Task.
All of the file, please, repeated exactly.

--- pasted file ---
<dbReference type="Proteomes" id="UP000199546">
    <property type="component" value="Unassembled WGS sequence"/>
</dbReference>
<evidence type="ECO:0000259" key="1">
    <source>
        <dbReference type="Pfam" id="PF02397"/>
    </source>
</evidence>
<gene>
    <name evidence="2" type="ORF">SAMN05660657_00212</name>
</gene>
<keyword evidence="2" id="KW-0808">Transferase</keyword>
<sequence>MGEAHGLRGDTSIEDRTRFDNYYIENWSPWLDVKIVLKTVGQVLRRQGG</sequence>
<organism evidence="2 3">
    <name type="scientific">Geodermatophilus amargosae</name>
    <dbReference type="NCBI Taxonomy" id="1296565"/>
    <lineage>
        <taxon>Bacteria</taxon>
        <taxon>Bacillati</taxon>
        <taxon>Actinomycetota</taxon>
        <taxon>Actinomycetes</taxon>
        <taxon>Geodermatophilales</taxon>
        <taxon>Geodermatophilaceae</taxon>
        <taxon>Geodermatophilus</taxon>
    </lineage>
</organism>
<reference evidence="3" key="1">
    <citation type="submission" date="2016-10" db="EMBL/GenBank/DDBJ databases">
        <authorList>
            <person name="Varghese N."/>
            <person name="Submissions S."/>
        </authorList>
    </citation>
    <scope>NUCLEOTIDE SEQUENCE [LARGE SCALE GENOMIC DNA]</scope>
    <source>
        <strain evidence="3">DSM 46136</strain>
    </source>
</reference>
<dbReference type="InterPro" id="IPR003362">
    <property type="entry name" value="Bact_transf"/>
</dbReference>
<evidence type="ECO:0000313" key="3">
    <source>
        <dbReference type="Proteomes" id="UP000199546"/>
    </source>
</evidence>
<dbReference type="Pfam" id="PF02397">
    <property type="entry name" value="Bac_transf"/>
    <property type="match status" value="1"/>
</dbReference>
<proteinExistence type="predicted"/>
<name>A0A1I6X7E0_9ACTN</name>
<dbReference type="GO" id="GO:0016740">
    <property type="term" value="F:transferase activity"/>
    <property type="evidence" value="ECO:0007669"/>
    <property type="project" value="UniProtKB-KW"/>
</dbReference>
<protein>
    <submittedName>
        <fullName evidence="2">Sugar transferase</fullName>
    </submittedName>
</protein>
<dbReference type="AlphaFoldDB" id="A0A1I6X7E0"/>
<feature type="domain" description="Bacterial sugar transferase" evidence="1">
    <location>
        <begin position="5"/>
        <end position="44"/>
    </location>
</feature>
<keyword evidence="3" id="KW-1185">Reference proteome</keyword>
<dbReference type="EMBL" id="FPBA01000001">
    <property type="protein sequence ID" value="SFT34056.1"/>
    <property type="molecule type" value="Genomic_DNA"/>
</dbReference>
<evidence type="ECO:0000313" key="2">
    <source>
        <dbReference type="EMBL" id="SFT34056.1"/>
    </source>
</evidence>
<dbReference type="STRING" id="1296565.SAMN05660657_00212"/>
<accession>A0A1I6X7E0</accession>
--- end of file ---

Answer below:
<dbReference type="Proteomes" id="UP000199546">
    <property type="component" value="Unassembled WGS sequence"/>
</dbReference>
<evidence type="ECO:0000259" key="1">
    <source>
        <dbReference type="Pfam" id="PF02397"/>
    </source>
</evidence>
<gene>
    <name evidence="2" type="ORF">SAMN05660657_00212</name>
</gene>
<keyword evidence="2" id="KW-0808">Transferase</keyword>
<sequence>MGEAHGLRGDTSIEDRTRFDNYYIENWSPWLDVKIVLKTVGQVLRRQGG</sequence>
<organism evidence="2 3">
    <name type="scientific">Geodermatophilus amargosae</name>
    <dbReference type="NCBI Taxonomy" id="1296565"/>
    <lineage>
        <taxon>Bacteria</taxon>
        <taxon>Bacillati</taxon>
        <taxon>Actinomycetota</taxon>
        <taxon>Actinomycetes</taxon>
        <taxon>Geodermatophilales</taxon>
        <taxon>Geodermatophilaceae</taxon>
        <taxon>Geodermatophilus</taxon>
    </lineage>
</organism>
<reference evidence="3" key="1">
    <citation type="submission" date="2016-10" db="EMBL/GenBank/DDBJ databases">
        <authorList>
            <person name="Varghese N."/>
            <person name="Submissions S."/>
        </authorList>
    </citation>
    <scope>NUCLEOTIDE SEQUENCE [LARGE SCALE GENOMIC DNA]</scope>
    <source>
        <strain evidence="3">DSM 46136</strain>
    </source>
</reference>
<dbReference type="InterPro" id="IPR003362">
    <property type="entry name" value="Bact_transf"/>
</dbReference>
<evidence type="ECO:0000313" key="3">
    <source>
        <dbReference type="Proteomes" id="UP000199546"/>
    </source>
</evidence>
<dbReference type="Pfam" id="PF02397">
    <property type="entry name" value="Bac_transf"/>
    <property type="match status" value="1"/>
</dbReference>
<proteinExistence type="predicted"/>
<name>A0A1I6X7E0_9ACTN</name>
<dbReference type="GO" id="GO:0016740">
    <property type="term" value="F:transferase activity"/>
    <property type="evidence" value="ECO:0007669"/>
    <property type="project" value="UniProtKB-KW"/>
</dbReference>
<protein>
    <submittedName>
        <fullName evidence="2">Sugar transferase</fullName>
    </submittedName>
</protein>
<dbReference type="AlphaFoldDB" id="A0A1I6X7E0"/>
<feature type="domain" description="Bacterial sugar transferase" evidence="1">
    <location>
        <begin position="5"/>
        <end position="44"/>
    </location>
</feature>
<keyword evidence="3" id="KW-1185">Reference proteome</keyword>
<dbReference type="EMBL" id="FPBA01000001">
    <property type="protein sequence ID" value="SFT34056.1"/>
    <property type="molecule type" value="Genomic_DNA"/>
</dbReference>
<evidence type="ECO:0000313" key="2">
    <source>
        <dbReference type="EMBL" id="SFT34056.1"/>
    </source>
</evidence>
<dbReference type="STRING" id="1296565.SAMN05660657_00212"/>
<accession>A0A1I6X7E0</accession>